Later, the dancers again intermittently offered up words that referenced different trees. The looping wood then became a sound source as the audience was encouraged to stand and lean their ears into the wood. As the dancers tapped or scratched on the looping wood, we all heard deep, rumbling sounds that communicated new sonic mysteries. And with the technical recording assistance of Peter Price, we then heard a stream of prerecorded sound that was generated by the wood through small hidden speakers attached to the wood; the first tapping sounds conjured subterranean woodpeckers signaling us from the deep, and later the sounds became more dense and industrial, also alien but familiar, and accompanied by fuller dancing.
Site-specific performances are unique in that the audience member can continue the experience after the work’s seeming end. Stirring site-specific works like Splice offer this potential precisely because the audience has been so present within the installation and the dance performance. This is different than the usual experience of being in audience seats at the fourth wall and exiting up aisles into lobbies and sidewalks.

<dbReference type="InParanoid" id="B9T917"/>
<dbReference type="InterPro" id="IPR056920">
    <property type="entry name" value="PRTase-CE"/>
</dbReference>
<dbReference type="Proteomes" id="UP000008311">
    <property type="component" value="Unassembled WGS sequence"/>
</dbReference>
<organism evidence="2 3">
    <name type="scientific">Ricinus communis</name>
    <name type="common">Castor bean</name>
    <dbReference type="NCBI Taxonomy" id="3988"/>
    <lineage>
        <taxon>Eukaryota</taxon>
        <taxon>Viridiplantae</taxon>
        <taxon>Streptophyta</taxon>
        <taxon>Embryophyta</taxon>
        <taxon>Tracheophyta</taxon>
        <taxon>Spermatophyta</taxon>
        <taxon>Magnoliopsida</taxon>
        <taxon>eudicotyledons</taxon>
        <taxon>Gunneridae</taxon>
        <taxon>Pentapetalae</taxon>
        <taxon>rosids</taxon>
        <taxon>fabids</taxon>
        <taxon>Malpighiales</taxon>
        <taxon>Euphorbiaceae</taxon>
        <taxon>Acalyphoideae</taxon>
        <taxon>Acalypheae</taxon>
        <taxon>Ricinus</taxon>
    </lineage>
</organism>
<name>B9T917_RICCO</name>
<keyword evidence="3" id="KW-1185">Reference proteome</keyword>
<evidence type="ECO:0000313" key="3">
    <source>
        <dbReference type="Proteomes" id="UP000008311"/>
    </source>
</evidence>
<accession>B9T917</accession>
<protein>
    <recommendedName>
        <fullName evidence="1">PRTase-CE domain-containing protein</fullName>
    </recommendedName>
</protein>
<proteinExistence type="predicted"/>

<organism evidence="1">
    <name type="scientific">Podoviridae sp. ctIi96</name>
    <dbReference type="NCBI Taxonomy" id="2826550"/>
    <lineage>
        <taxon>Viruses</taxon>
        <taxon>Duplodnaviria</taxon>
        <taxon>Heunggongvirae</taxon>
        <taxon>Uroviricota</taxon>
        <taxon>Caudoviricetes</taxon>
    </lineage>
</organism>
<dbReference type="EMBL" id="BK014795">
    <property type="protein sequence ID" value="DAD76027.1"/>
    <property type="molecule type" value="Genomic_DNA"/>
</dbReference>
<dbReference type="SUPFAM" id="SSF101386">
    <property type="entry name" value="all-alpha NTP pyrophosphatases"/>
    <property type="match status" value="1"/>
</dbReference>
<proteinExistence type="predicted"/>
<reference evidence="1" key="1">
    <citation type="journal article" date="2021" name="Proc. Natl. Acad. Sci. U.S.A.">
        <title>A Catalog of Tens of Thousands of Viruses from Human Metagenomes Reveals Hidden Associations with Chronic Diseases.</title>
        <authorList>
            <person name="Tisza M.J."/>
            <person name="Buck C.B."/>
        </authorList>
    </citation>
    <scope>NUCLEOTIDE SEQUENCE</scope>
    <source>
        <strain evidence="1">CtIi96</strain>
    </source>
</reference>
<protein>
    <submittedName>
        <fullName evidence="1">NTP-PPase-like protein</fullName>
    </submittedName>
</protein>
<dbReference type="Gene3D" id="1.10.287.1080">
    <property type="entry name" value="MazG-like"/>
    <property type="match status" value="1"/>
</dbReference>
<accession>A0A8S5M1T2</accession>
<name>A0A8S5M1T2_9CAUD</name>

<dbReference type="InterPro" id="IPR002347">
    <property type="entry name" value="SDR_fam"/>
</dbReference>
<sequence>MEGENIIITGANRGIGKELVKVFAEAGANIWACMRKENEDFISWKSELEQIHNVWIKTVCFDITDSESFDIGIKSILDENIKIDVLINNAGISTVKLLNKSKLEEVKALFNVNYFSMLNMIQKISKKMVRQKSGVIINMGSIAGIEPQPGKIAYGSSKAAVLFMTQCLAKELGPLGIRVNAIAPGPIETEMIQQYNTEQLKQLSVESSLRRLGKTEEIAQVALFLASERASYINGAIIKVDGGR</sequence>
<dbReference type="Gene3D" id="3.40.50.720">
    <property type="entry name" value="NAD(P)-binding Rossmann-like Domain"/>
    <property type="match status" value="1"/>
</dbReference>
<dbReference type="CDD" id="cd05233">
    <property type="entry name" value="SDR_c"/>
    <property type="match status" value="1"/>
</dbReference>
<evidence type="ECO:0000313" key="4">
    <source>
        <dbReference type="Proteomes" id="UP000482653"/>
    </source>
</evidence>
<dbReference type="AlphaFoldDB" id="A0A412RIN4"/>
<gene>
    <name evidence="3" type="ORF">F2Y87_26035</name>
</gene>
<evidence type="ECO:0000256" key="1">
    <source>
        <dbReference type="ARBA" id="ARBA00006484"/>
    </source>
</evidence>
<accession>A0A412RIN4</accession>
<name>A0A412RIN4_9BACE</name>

At the close of the first performance I saw, I walked through the installation alone feeling that I was moving through wind currents, the atmosphere of the space energized by the movement of the dancers and the rhythmic rivers of bent wood. After the second performance, I gave the green light to my two grandchildren, Amelia, 6, and Isabel, 4, who ran, jumped, and caroused through the installation. Yes, postmodern performance and art, especially of the site-specific kind, can be child-friendly.
For a review of Jeremy Holmes’s installation, “Convergence,” click here.